Ukraine’s Foreign Ministry spokesperson Oleh Nikolenko said, “It is the reversal of the escalation and the ending of Russia’s international armed conflict that is the best guarantee of security on the continent,” “The same position is shared by the North Atlantic Alliance itself, which is confirmed, in particular, in its statement of 16 December 2021. The same applies to the exclusive sovereign right of Ukraine to independently determine the development of relations with foreign states at the bilateral level, including in the field of military cooperation,” 

“We urge Russia… to return immediately and unconditionally to the constructive agenda and to start implementing the Minsk Agreements and the Normandy Leaders’ Agreements now, in particular the agreed conclusions of the 2019 Normandy Quarter summit. It is first of all strict adherence to the ceasefire, further draw away of forces, continuation of the demining process, implementation of the political aspects of the Agreed Conclusions of the Paris Summit, opening and ensuring the proper functioning of new checkpoints on the contact line, holding the next stages of mutual release of POWs and exchange of their lists.”

Russian Deputy Foreign Minister Sergey Ryabkov warned the U.S. and NATO against ignoring its recent proposal for a security agreement, in which Moscow seeks to roll back many of the security advances NATO has made in Eastern Europe, while tacitly dangling the threat of further military incursion into Ukraine. Urging that it be considered “with the utmost seriousness,” Ryabkov also pointed out that the draft should not be considered a menu of options from which some could be selected, and others rejected. He stressed that the Kremlin’s draft is a “package” that must be dealt with in its entirety. Putin’s proposal comes with a Jan. 14 deadline can be considered an ultimatum.

Michael Anthony McFaul is an American academic and diplomat who served as the United States Ambassador to Russia from 2012 to 2014. He is @McFaul on Twitter. He posted the following (thanks, Ostap)

Putin is not threatened by NATO expansion. Mighty Russia is not threatened by NATO expansion. NATO has never and will never attack Russia. Putin has reinvented this so-called threat to justify his latest coercive diplomacy... and maybe escalated military intervention in Ukraine.

Now that Putin has published his ideas for a new European security agreement, let me propose some additional articles to the draft agreement.

Article 1. Russia agrees to withdraw its forces from Moldova and restore full sovereignty to this European country.

Article 2. Russia agrees to withdraw its forces from Georgia, renounce recognition of Abkhazia and South Ossetia as independent countries and restore the full sovereignty of Georgia.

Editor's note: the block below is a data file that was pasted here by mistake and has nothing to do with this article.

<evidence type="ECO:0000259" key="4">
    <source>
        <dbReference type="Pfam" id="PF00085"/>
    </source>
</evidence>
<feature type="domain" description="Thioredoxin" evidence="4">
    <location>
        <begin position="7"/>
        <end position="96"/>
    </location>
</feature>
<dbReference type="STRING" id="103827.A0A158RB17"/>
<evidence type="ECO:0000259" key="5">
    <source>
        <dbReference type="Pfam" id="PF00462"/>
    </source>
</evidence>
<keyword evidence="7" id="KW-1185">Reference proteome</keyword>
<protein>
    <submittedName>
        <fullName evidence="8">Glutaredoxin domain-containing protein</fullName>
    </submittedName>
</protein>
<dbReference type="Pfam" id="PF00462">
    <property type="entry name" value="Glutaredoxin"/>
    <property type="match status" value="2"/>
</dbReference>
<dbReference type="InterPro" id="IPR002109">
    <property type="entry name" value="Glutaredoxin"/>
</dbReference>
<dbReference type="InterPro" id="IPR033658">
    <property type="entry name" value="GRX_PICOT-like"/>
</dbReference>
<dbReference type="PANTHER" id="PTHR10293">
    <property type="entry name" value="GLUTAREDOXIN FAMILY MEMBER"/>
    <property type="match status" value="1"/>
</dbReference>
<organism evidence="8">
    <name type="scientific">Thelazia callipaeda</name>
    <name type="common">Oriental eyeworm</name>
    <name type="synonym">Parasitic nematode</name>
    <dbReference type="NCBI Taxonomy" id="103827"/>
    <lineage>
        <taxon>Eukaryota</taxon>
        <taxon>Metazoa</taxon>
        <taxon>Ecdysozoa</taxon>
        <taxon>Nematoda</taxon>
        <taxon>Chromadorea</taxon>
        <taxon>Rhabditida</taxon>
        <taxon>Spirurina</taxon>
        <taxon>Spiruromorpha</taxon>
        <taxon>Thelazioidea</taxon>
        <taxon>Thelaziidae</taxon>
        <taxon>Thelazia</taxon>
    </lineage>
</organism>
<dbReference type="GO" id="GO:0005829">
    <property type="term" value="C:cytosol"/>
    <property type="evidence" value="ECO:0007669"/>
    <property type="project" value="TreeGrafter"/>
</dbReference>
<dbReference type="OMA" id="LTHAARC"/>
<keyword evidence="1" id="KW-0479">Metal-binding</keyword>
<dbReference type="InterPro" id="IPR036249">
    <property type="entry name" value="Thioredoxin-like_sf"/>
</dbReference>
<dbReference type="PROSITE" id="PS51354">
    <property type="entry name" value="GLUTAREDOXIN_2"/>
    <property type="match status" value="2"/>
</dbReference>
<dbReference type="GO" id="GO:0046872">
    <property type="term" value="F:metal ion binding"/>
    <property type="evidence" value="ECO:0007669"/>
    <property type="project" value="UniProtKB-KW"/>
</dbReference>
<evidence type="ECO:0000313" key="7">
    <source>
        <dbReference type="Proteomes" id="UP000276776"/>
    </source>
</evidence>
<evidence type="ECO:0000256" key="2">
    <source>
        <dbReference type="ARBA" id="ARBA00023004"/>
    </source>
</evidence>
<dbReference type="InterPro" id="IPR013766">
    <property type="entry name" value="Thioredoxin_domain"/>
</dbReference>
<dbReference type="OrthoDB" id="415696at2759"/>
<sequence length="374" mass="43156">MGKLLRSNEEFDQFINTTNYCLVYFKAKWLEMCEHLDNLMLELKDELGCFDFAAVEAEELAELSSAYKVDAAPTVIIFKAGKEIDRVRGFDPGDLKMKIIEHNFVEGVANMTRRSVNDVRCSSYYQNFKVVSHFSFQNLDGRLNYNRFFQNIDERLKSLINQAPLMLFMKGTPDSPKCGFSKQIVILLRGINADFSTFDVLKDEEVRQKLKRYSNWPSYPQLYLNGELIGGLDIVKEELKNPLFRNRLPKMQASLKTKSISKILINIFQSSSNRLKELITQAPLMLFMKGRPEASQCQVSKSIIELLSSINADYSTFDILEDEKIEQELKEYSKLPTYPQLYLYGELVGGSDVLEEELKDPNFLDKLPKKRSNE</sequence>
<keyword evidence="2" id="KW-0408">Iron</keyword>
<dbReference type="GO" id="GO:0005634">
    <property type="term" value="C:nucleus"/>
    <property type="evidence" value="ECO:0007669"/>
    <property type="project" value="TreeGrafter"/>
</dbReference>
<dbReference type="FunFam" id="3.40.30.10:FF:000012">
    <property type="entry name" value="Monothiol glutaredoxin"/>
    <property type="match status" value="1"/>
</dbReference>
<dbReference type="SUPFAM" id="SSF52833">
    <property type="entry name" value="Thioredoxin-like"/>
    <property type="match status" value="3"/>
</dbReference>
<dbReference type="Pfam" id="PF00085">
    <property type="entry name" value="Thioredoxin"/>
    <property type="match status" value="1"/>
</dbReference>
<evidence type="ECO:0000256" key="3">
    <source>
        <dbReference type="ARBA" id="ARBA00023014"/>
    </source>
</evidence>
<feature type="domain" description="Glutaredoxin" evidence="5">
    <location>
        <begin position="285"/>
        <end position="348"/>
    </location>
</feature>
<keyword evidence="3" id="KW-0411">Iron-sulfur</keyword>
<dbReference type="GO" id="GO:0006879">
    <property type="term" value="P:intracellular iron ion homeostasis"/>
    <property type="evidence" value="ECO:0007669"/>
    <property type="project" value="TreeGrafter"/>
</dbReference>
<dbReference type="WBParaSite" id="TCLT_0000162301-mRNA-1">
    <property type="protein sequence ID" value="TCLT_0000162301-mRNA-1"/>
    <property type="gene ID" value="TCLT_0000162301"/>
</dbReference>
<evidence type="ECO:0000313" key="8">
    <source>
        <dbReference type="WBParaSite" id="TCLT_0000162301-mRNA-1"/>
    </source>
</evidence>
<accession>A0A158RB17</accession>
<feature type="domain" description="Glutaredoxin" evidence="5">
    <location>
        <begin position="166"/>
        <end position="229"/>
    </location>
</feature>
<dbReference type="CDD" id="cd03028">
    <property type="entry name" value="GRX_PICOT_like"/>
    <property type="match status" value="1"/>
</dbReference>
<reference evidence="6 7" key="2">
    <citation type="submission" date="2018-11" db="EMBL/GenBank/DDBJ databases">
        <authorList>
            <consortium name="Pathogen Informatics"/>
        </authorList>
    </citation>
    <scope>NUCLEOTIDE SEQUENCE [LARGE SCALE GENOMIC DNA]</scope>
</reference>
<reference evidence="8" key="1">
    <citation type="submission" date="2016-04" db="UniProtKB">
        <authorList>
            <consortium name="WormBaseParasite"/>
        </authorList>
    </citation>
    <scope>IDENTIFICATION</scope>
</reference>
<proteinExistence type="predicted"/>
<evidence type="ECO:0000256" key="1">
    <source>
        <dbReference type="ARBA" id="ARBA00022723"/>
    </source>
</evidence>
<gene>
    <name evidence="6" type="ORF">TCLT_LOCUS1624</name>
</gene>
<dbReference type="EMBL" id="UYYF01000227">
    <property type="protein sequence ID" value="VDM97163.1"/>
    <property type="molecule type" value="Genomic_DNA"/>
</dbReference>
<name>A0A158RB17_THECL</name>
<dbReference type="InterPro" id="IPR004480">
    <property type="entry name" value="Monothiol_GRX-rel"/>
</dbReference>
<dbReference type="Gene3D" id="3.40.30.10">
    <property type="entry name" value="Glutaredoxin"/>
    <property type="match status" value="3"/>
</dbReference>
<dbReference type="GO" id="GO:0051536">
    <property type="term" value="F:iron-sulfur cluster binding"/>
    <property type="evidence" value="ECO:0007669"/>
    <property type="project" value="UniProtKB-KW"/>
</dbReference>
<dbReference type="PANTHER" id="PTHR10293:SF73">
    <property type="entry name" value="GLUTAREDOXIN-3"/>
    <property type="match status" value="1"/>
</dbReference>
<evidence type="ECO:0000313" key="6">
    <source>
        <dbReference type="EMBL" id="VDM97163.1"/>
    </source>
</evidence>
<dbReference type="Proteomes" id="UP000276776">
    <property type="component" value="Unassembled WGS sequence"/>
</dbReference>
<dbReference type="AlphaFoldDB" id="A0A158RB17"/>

Article 3. Russia agrees to withdraw its forces from Ukraine, return Crimea to Ukraine, stop supporting separatist forces in Ukraine, and restore the full sovereignty of this European country.

Article 4. Russia's agrees to withdraw Iskandar missiles from Kaliningrad.

Article 5. Recognizing the importance of defending both individual and state security, Russia agrees to stop assassination operations against anyone residing Europe, be it the UK, Germany, or Russia.

Article 6. Russia reaffirms its commitment to agreements already signed including the Helsinki Final Act, the Paris Charter, the 1994 Budapest Memorandum.

I have more to add. But that's enough to get the negotiations rolling.

I like how he thinks. Wonder if anyone will take notice. I guess we'll have a Merry Christmas but whether we have a Happy New Year remains to be seen.

Friday, December 10, 2021

I have nothing to say and will prove it at length.

One of my long time Facebook friends posted this a couple days ago: Tell me about your most interesting scar. The comments range from funny to scary to sad. Several emergency life-saving surgeries, one wild seagull peck on the cheek instead of intended eyeball. All stuff like that. I'm covered in scars big and small all with a backstory. Most a result of my own stupidity. 

One over my right eye was a result of looking down a pipe plugged with ice at 100 PSI when the ice let go. My Hardex lens deflected the ice or it might have killed me, certainly blinded me in that eye. Yes, I am dumb enough to look down the barrel of a cocked shotgun to see if it is loaded. Dad got me to emergency in under 20 minutes (not his first trip with me). The nurse asked, "How did you do that?" "I bit myself." "how can you bite yourself in the forehead?". "I stood on a chair." She was going to let me bleed to death after that. 

Have you noticed that the Omicron variant of Covid-19 (pronounced o·muh·kron) has spawned an entire cottage industry of media types with articles, podcasts, blogs, and videos? I was getting 10 or 12 a day in my in-box or on my FB news feed. They didn't know anything about it and still don't know much but they had to write something as everyone else was doing it. The politicians were quick to punish Botswana and South Africa for identifying it by banning everyone from sub-Sahara Africa. This in spite of the fact it may not have originated there and had already spread to several countries. 

Pfizer says those with booster shots show better resistance and that a fourth shot may be necessary. The Anti-vaxxers are all over that as a conspiracy to sell more vaccines, of course. Omicron supposedly picked up some genes from a common cold virus, a Corona virus, and could account for its ease of spreading and (possibly) milder manifestations. Imagine if Omicron picks up some genes from the neonatal calf diarrhea virus which is also a Corona virus. If you cough you can thread the eye of a needle at 10 paces.